I have asked an earlier question relating to my fourth great grandfather Hugh Sillars/Sellars: Finding evidence for divorce of Hugh Sillars and Agnes Macculloch in mid-19th Century Scotland? who appears to have migrated to the United States from Scotland prior to 1855 because he appears in the 1855 New York State Census:

Hugh Sellars 52, Ship Carpenter, born in Scotland, living at Albany City, Ward 6, Albany, New York, USA with his wife Mary Sellars 50 (born in England) and four others Harriet Martin 32 Moody M Hale 54 Elizabeth A Hale 18 and Elick Crawford 26

He appears to live in Albany until 1872 because the:

  • 1860 Federal Census Index has him at 9 W. Albany City (Hugh Sellers)
  • 1862-63 Albany Directories have him with a Variety Store and house at 287 Washington Ave
  • 1864 Albany Directory has him with a Variety Store and house at 311 Washington Ave
  • 1866-72 Albany Directories have him with a Variety Store and house at 311 Washington Ave

When and where Hugh died is not known but I suspect it was soon after 1872 and in Albany, because I have found no later records for him, either there or in Scotland.

Is it likely that someone who lived and worked in Albany for at least 17 years (1855-1872) would not have applied to be naturalized? If so, where would a naturalization record most likely be found?

I have located an 1865 New York State Census record:

Hugh Sellars 60, Ship Carpenter, born in Scotland, living at Albany City, Ward 6, Albany, New York, USA with his wife Mary Sellars 60 (born in England) and two others: William H Hall, aged 8, recorded as Hugh's son (?) and Caroline R Foster, aged 7, a Boarder.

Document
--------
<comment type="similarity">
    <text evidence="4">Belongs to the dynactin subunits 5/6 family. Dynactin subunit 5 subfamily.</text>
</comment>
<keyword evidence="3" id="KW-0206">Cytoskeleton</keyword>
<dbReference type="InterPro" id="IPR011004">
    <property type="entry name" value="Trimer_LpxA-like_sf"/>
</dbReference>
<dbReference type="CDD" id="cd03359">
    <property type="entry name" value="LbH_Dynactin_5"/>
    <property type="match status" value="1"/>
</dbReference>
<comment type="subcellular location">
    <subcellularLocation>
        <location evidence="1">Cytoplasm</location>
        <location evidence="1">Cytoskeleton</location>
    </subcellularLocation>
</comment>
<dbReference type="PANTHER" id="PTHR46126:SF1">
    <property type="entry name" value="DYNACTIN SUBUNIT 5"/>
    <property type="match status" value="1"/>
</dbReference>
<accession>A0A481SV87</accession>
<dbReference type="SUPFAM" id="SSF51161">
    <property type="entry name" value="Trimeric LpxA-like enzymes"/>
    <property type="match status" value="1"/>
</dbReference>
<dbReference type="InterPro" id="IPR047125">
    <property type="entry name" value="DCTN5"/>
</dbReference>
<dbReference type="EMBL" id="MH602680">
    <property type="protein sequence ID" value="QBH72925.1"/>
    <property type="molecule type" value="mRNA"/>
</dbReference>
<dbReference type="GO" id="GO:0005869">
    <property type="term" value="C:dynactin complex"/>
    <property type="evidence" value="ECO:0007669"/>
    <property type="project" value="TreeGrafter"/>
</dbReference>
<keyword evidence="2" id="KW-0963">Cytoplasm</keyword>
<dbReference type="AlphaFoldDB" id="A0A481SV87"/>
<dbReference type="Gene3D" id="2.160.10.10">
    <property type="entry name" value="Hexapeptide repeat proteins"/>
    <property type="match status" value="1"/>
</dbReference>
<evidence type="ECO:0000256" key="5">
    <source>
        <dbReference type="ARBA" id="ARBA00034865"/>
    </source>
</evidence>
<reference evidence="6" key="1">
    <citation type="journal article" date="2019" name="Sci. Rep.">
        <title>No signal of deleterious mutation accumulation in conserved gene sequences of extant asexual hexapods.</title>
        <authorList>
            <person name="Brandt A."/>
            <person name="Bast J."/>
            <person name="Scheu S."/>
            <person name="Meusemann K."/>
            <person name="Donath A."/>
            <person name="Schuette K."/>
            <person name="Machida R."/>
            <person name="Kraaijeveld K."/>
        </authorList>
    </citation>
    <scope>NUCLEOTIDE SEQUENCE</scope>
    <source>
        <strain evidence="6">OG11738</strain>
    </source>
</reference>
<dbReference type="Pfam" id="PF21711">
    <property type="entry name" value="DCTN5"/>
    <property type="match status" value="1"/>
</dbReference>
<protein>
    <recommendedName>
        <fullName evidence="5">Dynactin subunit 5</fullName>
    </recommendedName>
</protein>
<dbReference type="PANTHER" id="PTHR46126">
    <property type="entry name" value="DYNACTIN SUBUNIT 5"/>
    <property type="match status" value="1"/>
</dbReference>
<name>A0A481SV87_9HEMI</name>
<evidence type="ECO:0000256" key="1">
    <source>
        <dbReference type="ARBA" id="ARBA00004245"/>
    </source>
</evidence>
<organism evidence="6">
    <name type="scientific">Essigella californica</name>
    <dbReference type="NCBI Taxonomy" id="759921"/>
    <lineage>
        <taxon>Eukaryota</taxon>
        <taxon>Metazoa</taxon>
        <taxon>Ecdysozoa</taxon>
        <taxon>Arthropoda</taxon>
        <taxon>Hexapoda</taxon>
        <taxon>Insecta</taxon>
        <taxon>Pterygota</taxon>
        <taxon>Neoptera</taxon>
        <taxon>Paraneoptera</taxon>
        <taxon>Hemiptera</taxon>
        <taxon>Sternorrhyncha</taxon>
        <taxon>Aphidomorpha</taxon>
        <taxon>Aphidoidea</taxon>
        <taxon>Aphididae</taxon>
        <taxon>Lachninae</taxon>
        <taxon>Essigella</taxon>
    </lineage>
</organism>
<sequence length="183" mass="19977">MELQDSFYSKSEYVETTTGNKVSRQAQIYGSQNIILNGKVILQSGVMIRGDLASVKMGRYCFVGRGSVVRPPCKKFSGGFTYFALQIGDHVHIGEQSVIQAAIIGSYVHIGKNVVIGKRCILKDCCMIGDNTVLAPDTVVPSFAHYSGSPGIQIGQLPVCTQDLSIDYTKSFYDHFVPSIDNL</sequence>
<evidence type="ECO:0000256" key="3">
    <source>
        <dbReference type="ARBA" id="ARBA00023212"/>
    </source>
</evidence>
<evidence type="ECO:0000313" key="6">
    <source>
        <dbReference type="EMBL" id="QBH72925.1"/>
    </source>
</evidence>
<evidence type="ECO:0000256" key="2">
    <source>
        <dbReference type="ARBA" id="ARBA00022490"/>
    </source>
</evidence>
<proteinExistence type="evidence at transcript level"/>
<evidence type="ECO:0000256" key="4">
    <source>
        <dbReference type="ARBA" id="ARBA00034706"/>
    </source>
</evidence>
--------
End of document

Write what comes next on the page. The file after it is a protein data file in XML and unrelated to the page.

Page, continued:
Hugh was recorded as having been naturalized which suggests to me that he not only declared his intent but completed the process.

I have also located an 1870 United States Federal Census Record which is very faint but has:

Hugh Sallon(?), Variety Store, aged 67, born in Scotland, with real estate valued at $700, a citizen of the US, living in Albany Subdivision 335, Albany City with his wife Mary, Keep House, aged 66, born in Scotland, with Caroline Foster, At Home, aged 12, born in New York and Henry R. Elliott, Carriage Maker, aged 25, born in England, with personal estate of $100.

This further confirms that he was Naturalized.

  • I checked all the other entries for Albany in the FamilySearch catalog and the entries for the final papers and other proceedings all are on microfilm (no online copy). I just found some records for my own research in Massachusetts (digital copies only, no film) so for some areas it's possible to have some records as film only and some as digital images only. My advice: cross-check the FS Catalog and keep an eye on the updated collections list for your geographical areas of interest -- new material gets added all the time.
    – Jan Murphy
    Oct 21, 2014 at 22:42
  • Even though the Petitions have more information, look for the first papers, too. Some of the Petitions I've found recently were filed in different courts than the Declarations, and there are notations which say at which court the first papers were filed.
    – Jan Murphy
    Oct 25, 2014 at 5:13

2 Answers 2


Use the index record given at the website as a pointer to the appropriate film at the Family History Library, as in my related questions about FHL microfilms.

Your index entry is:

(Book No:) 13 Sellers Hugh (Page No:) 506

  1. Go to FamilySearch.org, select Search, and select Catalog from the drop-down menu.
  2. Enter one of the given film numbers, or enter the title, to pull up the catalog entry for Declarations of intention, 1827-1895.